Gwinnett County police Officer Antwan Toney was slain on Oct. 20, 2018 — one year ago Sunday.
Toney, just 30 years old and three years into the law enforcement career he’d envisioned since he was a child, was a man held up as a guiding light and an inspiration to those who knew him.
His life ended at the hands of a teenager he never met.
Toney was called to investigate a suspicious vehicle outside Shiloh Middle School that afternoon and, when he and a colleague approached the car, shots rang out.
The car drove off. Toney radioed that he’d been hit and needed an ambulance.
The young officer, a man known for his incessant smile and unfailing empathy, died at Gwinnett Medical Center.
“The weight of our loss has not lessened nor has his absence gone unnoticed,” the Gwinnett County Sheriff’s Office posted on Facebook early Sunday.
“His sacrifice was great. Please remember him today. And every day. We do.”
The Gwinnett County Police Department held a private memorial service Sunday night with Toney’s family.
“Though we remain sad for our loss, tonight we remember Officer Toney’s love of his family, his friends, and his work,” officials later wrote on Facebook. “He continues to inspire us.”
‘I wish it never did happen’
Toney was the first Gwinnett County police officer killed in the line of duty since 1993. His death triggered a frantic two-day manhunt across metro Atlanta.
The alleged getaway driver from that afternoon, 19-year-old Isaiah Pretlow, had been picked up within hours of the shooting. But the gunman, 18-year-old Tafahree Maynard, had eluded capture.
On the morning Oct. 22, Gwinnett police got a tip about a “credible sighting” of Maynard on Cordite Loop, a location not far from his mother’s home and less than a mile from where Toney was killed.
The SWAT team — and as many as 90 police officers — descended upon the location.
After a more than two-hour standoff, Maynard was dead.
The suspect had holed up in a wooden shed. Police first used Tasers to try and detain Maynard, who was reportedly wielding a lawn mower blade.
When Maynard refused to comply, officers shot and killed him.
“The danger to the community is over,” Gwinnett Police Chief Butch Ayers announced at a press briefing less than an hour later.
Pretlow, the getaway driver, had been detained by U.S. Marshals two days earlier.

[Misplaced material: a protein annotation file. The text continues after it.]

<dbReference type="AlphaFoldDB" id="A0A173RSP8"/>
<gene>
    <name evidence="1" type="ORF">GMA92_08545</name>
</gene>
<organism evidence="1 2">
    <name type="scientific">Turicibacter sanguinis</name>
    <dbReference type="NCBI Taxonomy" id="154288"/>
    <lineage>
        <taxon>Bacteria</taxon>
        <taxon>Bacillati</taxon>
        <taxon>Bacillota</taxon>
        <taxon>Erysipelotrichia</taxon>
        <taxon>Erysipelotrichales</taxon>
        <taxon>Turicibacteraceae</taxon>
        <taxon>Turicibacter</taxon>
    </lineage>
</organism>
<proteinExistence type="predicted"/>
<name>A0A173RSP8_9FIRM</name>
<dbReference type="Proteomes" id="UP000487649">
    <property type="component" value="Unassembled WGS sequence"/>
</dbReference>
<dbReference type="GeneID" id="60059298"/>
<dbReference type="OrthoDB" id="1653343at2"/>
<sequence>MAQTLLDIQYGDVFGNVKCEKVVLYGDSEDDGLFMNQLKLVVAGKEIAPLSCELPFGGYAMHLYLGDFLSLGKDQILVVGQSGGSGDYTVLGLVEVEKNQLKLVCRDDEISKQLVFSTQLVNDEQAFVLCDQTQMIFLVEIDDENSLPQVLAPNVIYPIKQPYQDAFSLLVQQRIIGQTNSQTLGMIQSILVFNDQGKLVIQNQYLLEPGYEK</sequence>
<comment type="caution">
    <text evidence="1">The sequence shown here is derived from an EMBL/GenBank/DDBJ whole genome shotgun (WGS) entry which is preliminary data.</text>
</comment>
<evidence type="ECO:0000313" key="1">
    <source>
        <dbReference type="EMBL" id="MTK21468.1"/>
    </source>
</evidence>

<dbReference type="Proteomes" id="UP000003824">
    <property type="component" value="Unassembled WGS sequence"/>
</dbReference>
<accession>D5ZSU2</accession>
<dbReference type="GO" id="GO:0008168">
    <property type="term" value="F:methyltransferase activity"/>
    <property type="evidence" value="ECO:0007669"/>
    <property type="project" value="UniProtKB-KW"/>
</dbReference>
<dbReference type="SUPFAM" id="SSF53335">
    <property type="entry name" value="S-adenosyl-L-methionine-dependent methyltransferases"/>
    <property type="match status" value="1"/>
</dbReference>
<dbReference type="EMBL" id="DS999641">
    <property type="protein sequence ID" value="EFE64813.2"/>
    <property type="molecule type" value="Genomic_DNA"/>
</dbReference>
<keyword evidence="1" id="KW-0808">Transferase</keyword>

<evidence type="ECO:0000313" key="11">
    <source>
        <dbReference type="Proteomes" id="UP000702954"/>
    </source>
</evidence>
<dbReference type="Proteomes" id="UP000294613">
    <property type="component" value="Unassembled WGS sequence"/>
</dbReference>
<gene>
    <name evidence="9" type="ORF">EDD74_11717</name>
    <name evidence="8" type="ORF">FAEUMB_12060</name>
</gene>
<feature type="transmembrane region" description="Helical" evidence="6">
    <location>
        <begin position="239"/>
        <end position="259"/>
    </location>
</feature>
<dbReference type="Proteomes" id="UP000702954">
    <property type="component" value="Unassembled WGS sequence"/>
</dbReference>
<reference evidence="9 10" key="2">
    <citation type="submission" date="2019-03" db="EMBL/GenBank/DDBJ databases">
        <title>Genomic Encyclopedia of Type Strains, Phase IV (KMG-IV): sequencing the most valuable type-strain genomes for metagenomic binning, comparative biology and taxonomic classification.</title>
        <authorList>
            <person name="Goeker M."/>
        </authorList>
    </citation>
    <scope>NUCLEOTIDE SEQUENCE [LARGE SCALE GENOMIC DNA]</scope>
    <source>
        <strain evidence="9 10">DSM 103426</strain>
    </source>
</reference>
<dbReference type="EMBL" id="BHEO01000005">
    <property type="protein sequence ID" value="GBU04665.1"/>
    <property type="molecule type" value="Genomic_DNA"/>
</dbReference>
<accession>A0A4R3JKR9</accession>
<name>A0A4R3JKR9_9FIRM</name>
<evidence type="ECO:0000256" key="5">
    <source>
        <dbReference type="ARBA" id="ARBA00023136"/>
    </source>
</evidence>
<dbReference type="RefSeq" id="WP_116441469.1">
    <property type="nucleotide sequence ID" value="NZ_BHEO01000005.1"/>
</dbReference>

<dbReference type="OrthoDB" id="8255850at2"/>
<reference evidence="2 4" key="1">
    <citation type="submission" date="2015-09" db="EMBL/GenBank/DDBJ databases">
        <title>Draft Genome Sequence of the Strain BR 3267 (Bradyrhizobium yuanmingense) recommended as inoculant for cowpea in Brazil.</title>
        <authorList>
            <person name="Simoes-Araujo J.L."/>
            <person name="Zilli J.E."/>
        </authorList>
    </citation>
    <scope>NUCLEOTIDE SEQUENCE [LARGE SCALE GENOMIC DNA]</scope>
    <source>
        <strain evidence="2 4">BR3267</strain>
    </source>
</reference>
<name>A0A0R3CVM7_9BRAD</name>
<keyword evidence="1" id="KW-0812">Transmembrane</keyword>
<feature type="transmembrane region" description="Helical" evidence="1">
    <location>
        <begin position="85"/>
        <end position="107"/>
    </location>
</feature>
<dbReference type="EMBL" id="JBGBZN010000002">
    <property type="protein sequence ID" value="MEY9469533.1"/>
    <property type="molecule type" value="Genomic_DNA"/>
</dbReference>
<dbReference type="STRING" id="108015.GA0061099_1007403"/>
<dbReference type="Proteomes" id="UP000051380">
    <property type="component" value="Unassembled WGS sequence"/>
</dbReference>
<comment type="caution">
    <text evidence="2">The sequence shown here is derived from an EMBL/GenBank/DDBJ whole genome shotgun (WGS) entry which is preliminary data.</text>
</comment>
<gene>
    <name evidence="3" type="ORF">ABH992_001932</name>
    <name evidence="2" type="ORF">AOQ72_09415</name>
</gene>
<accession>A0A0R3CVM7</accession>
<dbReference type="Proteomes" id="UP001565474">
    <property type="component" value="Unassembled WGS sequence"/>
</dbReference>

He pleaded guilty last month to his charges, which included aggravated assault on a police officer, and was sentenced to 28 years in prison.
Records show he is currently incarcerated at the Georgia Diagnostic and Classification Prison in Jackson.
“For the family of Officer Toney and the officers, I’m truly sorry that it did happen,” Pretlow told the court during his Sept. 10 plea hearing. “I wish it never did happen.”
‘He loved the community’
On Oct. 24, four days after Toney’s death and two days after the death of his killer, a memorial service was held.
Toney’s family — those in blue and those who made the somber trip from his native California — packed Lawrenceville’s 12Stone Church by the thousands.
Toney had joined the Gwinnett County Police Department — Georgia’s second largest — as a recruit on Oct. 26, 2015. When he was killed, he was just a few days shy of his third anniversary.
But he wasn’t shy about saying he would be chief one day.
“When Officer Toney walked out that door, there was no hatred in his heart,” Maj. Everett Spellman said during the service. “He didn’t fight because he hated the suspects. He fought because he loved the community that was behind him.”
Toney came by it natural.
His eldest sister, Carla Johnson, remembered him playing with police cars as a child in Tustin, California. She told mourners that day Toney was the family’s audacious, ever-smiling linchpin.
“I won’t give up on my dreams because you never did,” she said.
As Toney’s body was driven away from the church that day, hundreds of people lined Gwinnett County’s streets and highways to pay their respects.
‘The best of us’
This past Memorial Day, Toney’s name was added to Gwinnett County Fallen Heroes Memorial.
His name was etched into the granite alongside the name of Christopher Magill, the Gwinnett officer hit and killed by a drunken driver in 1993. Alongside the names of Marvin Gravitt, Jerry Everett and Ralph Davis, the Gwinnett officers slain in a brutal 1964 incident. Alongside the names of many others who have lost their lives while serving the public.
On that sweltering May day, Maj. Cleo Atwater delivered an emotional speech about one of his final encounters with Toney.
The month before Toney’s death, he and Atwater were part of a team working security at a large party. That night, Toney tried to win over a man who told him he didn’t trust police officers.
The interaction left Toney visibly upset. His job, his calling, meant the world to him. He wanted the man to understand.
He wanted to make a difference, not just then and there but always and everywhere.
“He was the best of us,” Atwater said.
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